Restoration, not Revolution

We no longer need to imagine the possibility of a destructive revolution in this country. Today we endure a system of government which operates ostensibly under the same constitution we have long enjoyed. We have elections where votes are cast and counted, a robust separation of powers and an extensive web of checks and balances seemingly in full effect. This external veneer belies the true nature of our government. The true political power rests not in the hands of the citizenry, but in the hands of a plutocratic combine of commercial and industrial interests, their media mouthpieces and their politico-governmental proxies known as Senators and Representatives. In the current scenario, our legislators are only acolytes and functionaries. If they move with sufficient alacrity to defend or advance the interests of the combine, the combine showers upon them the funds and favors they desire.

Congress has become the stage for a decadent formalism, with legislators going through the motions of representative democracy, yet without content. This is a republic in name and form, but not in fact. Article IV Section 4 of the US Constitution guarantees to each state a republican form of government. At what point do the inequities and iniquities in our pay-to-play electoral and legislative systems result in a government that ceases to be republican, and devolves into an elaborate procedural facade concealing a kind of new aristocracy? Congress now serves their donors and corporate sponsors, and only these narrow interests are heard at the capitol.

The majority of citizens of this country should be very aware of the problem by now: put simply, we have representatives who do not represent us. Either they fail to represent our expressed opinions and our shared interests, or they favor the entrenched power structure to the ultimate detriment of all. But the result of all of these failures is the same: unjust government.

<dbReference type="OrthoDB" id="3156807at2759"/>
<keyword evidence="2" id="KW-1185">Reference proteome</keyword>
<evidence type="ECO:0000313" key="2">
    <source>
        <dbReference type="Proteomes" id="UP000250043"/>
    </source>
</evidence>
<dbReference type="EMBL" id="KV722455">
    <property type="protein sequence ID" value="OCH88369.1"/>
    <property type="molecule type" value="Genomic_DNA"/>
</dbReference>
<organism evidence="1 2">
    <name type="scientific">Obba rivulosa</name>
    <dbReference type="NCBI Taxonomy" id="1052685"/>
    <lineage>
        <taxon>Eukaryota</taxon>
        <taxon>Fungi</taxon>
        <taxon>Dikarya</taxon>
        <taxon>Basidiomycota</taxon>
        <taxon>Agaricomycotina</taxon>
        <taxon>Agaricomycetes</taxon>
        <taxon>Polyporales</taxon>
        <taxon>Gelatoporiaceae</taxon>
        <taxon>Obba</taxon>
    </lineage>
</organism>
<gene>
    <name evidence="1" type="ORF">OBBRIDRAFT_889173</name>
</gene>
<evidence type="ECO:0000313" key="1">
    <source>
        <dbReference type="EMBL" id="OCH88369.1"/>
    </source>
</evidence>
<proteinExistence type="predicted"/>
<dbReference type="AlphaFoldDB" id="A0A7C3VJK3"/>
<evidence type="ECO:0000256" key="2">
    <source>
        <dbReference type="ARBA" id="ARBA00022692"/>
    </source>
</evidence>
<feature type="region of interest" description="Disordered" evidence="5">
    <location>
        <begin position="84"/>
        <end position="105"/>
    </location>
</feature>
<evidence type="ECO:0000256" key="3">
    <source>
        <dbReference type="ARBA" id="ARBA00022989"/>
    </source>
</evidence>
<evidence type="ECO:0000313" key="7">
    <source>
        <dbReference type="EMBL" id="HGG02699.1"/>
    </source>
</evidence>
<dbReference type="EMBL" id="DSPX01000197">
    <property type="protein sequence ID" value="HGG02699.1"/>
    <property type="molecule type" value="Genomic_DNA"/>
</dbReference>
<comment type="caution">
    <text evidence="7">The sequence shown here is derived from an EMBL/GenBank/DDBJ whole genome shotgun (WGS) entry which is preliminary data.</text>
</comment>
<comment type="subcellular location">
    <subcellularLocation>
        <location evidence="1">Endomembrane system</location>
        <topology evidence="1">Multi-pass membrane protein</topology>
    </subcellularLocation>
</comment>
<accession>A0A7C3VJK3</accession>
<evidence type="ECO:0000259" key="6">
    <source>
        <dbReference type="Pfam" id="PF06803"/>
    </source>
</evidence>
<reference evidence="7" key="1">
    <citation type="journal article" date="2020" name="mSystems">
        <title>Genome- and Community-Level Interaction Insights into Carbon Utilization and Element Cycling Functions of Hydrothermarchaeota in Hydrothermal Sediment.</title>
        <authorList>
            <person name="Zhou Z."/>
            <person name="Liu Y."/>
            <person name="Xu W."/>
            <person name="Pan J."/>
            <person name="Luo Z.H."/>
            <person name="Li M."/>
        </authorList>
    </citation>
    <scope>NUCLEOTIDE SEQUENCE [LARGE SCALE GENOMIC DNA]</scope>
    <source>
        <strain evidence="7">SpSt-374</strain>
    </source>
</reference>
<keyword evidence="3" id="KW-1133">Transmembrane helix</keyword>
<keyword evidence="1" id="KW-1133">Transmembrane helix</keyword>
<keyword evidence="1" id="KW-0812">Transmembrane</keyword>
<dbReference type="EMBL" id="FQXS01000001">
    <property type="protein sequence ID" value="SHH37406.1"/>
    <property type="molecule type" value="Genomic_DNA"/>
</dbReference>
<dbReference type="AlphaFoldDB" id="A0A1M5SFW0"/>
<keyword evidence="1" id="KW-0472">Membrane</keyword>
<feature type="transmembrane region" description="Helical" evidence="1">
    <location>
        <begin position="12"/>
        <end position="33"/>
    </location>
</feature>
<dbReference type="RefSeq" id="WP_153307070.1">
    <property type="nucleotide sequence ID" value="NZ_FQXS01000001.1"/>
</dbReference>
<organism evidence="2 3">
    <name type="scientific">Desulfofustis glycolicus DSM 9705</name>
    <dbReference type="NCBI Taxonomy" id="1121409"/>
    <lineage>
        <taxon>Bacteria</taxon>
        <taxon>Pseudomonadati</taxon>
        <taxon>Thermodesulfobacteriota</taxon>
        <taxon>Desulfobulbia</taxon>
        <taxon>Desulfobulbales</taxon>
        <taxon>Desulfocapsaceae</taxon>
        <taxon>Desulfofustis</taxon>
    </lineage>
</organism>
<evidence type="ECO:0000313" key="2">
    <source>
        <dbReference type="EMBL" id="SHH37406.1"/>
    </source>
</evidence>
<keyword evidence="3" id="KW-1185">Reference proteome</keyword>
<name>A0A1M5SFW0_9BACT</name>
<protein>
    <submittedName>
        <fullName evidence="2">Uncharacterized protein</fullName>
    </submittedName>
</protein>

Today we witness flagrant levels of corruption at the national level that at one time would not go unchallenged. Every week there is a new outrage: the recent passage of the $1.1 trillion omnibus spending bill contains giveaways to the wealthiest Americans and is rife with earmarks, including funds for unneeded Naval vessels. The bill does away with a requirement that the meat we consume be labeled with the country of origin. Efforts by the IRS and the SEC to ensure that stockholders are informed about which politicians their companies give money to have been neutered. Someone is being represented by Congress, but it isn’t the American people.

Our senators and representatives ignore us because they have been liberated from that irksome responsibility of actually representing their constituents by the outcomes of various court cases (including – but not limited to – the infamous ruling in Citizens United v. SEC) and a long series of novel legal interpretations over the past century.

James Madison provides us in Federalist No. 39 with the most basic criteria for what constitutes a republic:

If we resort for a criterion to the different principles on which different forms of government are established, we may define a republic to be, or at least may bestow that name on, a government which derives all its powers directly or indirectly from the great body of the people, and is administered by persons holding their offices during pleasure, for a limited period, or during good behavior. It is essential to such a government that it be derived from the great body of the society, not from an inconsiderable proportion, or a favored class of it; otherwise a handful of tyrannical nobles, exercising their oppressions by a delegation of their powers, might aspire to the rank of republicans, and claim for their government the honorable title of republic.

So would the United States of America today be reckoned a republic by the man most responsible for drafting our constitution? Certainly we fail the “essential” criterion of government power not being derived from a favored class. If we accept that somewhere along the line a drastic change took place, one that altered or subverted the legal republican form of government and established a new form of government that can no longer be characterized as a republic, and instead takes the form of what we endure today, then the American government has already been overthrown.

The revolution has already happened, and it was televised, and tweeted and the so-called free press told us exactly what was happening and no one gave a damn. To accuse those advocating a return to a regime of reasonable campaign spending limits of espousing revolutionary ideas is quite incorrect. What they demand is nothing so radical as revolution, but restoration.

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